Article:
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9 key questions to ask when managing AR during an IT transition
Healthcare organizations face increasing pressure to adjust to new incentives and business drivers, such as reducing costs and engaging patients. Providers are becoming increasingly reliant on their IT systems to support their efforts, but many times, the systems that are in place can’t get the job done, contends Hayes Management Consulting in a recent article. AR drives an organization’s cash flow and must be managed carefully during a system conversion.

Changing to new practice management systems creates a variety of problems, particularly in the financial arena. Hayes recommends asking specific questions to determine the impact on accounts receivable.
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To transfer AR or not?
The first decision is whether an organization should transfer its AR into a new system or to continue to manage it in the old system until it’s “worked down.” Many healthcare organizations going through a practice management or billing system transition decide not to migrate their accounts receivable from the legacy system into the new system. Most system vendors recommend keeping AR clean in the new system, since reconciling two systems can be complex and messy, Hayes says.
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Can I identify all my AR?
Making sure all receivables are accounted for are the first step in the transition process, Hayes says. Anything that’s been posted and recognized in the system is readily visible through normal reports–a tougher task is finding an managing missing or unbilled revenue. Hayes contends that significant unrecognized revenue can be tied up in unbilled, non-adjudicated revenue, and rejections and appeals.
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How much of my AR can I expect to collect?
Performing a collectibility analysis will help decide what resources to devote to the collection effort. Organizations should start by establishing an aging cutoff, Hayes suggests. Industry standards suggest that 90 percent of accounts that are less than 60 days old can usually be collected, but that percentage goes down as time goes on. Establishing a cutoff enables an organization to determine when writing off older receivables is more cost-effective than trying to collect them, and stalling the complete conversion.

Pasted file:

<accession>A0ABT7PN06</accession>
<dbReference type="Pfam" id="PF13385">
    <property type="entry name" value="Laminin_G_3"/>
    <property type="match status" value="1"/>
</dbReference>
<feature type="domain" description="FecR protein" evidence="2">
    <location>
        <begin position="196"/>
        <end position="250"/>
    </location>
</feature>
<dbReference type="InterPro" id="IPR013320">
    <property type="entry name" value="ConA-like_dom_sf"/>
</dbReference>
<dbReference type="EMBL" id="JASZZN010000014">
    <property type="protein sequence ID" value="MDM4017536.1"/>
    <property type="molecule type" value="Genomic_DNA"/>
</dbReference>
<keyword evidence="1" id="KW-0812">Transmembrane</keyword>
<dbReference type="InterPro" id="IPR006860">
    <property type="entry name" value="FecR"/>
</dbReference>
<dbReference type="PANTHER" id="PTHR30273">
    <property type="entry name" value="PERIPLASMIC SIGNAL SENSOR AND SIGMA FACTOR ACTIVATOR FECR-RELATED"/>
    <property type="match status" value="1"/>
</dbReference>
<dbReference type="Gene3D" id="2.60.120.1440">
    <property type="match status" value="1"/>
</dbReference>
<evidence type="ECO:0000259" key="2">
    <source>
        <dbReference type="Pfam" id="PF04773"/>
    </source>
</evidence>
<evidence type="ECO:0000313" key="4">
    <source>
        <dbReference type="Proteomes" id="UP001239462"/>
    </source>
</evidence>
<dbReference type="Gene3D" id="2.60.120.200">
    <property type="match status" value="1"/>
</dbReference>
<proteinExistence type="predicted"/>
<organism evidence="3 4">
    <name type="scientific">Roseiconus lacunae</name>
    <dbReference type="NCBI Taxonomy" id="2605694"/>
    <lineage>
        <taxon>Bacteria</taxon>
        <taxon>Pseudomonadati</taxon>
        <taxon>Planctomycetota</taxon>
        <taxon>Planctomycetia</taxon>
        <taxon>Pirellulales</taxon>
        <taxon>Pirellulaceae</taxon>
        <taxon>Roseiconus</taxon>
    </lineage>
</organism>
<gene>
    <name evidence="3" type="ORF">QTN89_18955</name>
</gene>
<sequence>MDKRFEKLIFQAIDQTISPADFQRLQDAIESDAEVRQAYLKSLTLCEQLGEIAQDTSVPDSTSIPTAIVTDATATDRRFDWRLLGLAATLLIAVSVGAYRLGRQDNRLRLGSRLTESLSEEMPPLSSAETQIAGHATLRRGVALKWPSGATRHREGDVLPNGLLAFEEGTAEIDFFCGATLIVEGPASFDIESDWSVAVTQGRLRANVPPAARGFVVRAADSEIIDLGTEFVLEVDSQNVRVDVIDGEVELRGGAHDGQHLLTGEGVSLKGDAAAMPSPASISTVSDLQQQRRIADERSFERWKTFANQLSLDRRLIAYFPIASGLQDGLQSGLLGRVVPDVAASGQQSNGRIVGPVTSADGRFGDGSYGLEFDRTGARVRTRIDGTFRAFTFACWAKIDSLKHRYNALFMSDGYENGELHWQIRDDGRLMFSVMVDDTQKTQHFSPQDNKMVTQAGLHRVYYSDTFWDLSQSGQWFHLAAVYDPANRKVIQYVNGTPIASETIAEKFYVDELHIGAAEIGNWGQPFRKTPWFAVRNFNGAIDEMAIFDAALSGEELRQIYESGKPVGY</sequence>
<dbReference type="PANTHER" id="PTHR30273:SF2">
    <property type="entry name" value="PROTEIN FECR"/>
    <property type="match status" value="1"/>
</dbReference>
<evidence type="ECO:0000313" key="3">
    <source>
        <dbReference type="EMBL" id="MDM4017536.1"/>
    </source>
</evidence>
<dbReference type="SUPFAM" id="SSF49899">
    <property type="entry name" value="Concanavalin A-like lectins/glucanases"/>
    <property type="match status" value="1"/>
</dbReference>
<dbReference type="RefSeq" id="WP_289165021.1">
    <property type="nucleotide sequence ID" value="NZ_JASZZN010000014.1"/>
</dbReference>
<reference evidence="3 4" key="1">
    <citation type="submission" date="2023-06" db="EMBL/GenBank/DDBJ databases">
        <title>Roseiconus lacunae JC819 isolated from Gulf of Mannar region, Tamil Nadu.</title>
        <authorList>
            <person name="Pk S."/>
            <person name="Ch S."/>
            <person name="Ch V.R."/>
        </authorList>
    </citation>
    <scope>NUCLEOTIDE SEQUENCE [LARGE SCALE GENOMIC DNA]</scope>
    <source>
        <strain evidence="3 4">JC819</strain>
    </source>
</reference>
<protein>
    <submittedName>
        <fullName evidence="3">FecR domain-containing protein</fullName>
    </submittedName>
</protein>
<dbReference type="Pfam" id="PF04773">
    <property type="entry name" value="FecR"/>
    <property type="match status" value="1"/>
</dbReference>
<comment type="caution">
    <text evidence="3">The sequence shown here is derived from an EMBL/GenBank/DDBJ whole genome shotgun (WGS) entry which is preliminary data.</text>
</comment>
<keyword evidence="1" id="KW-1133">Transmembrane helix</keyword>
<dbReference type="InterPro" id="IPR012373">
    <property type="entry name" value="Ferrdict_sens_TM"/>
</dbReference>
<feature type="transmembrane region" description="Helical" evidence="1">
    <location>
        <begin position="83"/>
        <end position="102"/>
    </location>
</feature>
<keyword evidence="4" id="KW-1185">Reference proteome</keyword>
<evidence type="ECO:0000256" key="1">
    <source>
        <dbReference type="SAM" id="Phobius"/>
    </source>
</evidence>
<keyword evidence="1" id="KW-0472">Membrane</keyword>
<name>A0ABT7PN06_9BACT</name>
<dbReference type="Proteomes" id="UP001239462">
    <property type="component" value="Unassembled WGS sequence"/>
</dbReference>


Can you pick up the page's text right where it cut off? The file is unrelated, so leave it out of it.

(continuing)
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Should I try to collect everything on my own?
Hayes says the staffing plan for a legacy system work down is often a moving target, so an organization might benefit by assigning a project manager to handle staffing resource allocation. Whether outsourcing or using internal resources, an internal project lead is required to work with both the internal and outsourced teams.
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How much staff do we need?
Staffing for a legacy system work down is often difficult to determine, and a project managercan help handle staffing resource allocation. The greater the portion of the project to be handled internally, the more critical it is to have someone specifically in charge of staffing, Hayes contends. It's important to answer questions from outsourced staff daily so that questions do not build up and create an even older receivable that's more difficult to collect.
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How will the wind down affect my team?
Ultimately, AR reps will be most affected by a work down project. The new system won’t generate receivables for them to manage for 30 to 45 days from go-live. In the short term, there’s no need to reassign staff to the new system. Hayes recommends evaluating the work files after a month or so to determine the resources you will need to transfer.

Others that will be impacted by a switch include payment posters, who will deal with bills from both the old and new systems, often intermingled; cash control reps, who will be challenged to manage changes in bill payments resulting from the transition; and customer service reps, who will interact with customers who may be receiving bills from the new system that may look quite a bit different from what they’re used to.
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How do I minimize patient confusion?
Make patients aware of the changes well in advance by making them aware of what the new bill will look like well in advance of the transition. Providers should plan to work months ahead of any transition to education consumers about the change–it will probably take the use of multiple forms of communication to get the message out, Hayes advises.
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How long must I keep legacy data?
Providers should have a clear understanding of regulatory requirements and internal organizational mandates for record retention. Traditionally, data must be kept for seven years, but some organizations extend retention to 10 years or longer. Clarify your own requirements and level of detail that must be converted well before the go-live date, Hayes suggests.
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How do I handle archiving and storage?
Some organizations choose to manage data internally, but supporting an internal option requires significant resources in people, hardware and software. Many organizations use an outsource partner–they’ll need policies and procedures for the retrieval or archived patient account information.